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Post-Traumatic Stress: When It Starts To Hurt Your Family

Only you and your spouse know the answer.

Now, we soldiers and families alike, are not without hope. There is help available if you choose to seek it. There can be healing.

But it will take time.

It may take talking to someone (accredited therapists or Military Family Life Counselors) to seek help and direction.

It will take love. It will take fight. You have it in you.

Be an advocate for your soldier.

From my family to yours, I wish for your healing and comfort and peace. I wish you safety and unimaginable joy.

And I wish it for me, too.

Useful PTS(D) information from brainlinemilitary.org:

Common symptoms of post-traumatic stress disorder include reliving a traumatic event through nightmares, flashbacks, or constantly thinking about it. You might avoid situations or people that remind you of the event, have only negative thoughts or emotions, and constantly feel jittery, nervous, or “on edge.” Although some of these symptoms sound similar to PTS, the difference is the duration and intensity. Symptoms that continue for more than one month, are severe, and interfere with your daily functioning are characteristic of PTSD.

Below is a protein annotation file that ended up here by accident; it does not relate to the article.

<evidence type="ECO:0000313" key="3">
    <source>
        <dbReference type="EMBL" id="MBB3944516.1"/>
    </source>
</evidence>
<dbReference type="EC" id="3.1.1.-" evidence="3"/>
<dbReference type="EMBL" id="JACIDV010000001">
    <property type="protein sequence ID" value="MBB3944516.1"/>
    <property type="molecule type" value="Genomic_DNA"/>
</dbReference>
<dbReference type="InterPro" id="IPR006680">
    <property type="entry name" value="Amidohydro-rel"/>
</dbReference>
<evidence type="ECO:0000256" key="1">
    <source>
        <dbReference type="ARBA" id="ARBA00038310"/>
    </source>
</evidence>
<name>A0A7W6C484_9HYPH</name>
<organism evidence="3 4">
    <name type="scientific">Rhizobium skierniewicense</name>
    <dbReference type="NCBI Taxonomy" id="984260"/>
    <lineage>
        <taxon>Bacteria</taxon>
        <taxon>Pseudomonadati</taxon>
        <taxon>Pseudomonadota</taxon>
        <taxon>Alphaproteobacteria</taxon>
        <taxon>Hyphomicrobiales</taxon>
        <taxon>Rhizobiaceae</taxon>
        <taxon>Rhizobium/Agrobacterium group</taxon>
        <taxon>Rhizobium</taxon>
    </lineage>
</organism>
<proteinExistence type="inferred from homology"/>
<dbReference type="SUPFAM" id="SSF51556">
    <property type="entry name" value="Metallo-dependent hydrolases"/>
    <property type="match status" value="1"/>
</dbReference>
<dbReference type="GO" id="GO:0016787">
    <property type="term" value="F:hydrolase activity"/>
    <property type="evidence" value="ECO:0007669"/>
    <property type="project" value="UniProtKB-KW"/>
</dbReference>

Behaviors that indicate professional intervention is needed may include drinking or smoking more than usual as attempts to reduce anxiety or anger, and aggressive driving

  • PTS symptoms are common after deployment and may improve or resolve within a month. PTSD symptoms are more severe, persistent, can interfere with daily functioning, and can last for more than a month.
  • Most people with PTS do not develop PTSD. You can develop PTSD without first having PTS.
  • PTS requires no medical intervention, unless symptoms are severe. However, you may benefit from psychological healthcare support to prevent symptoms from worsening.
  • PTSD is a medically-diagnosed condition and should be treated by a clinician.
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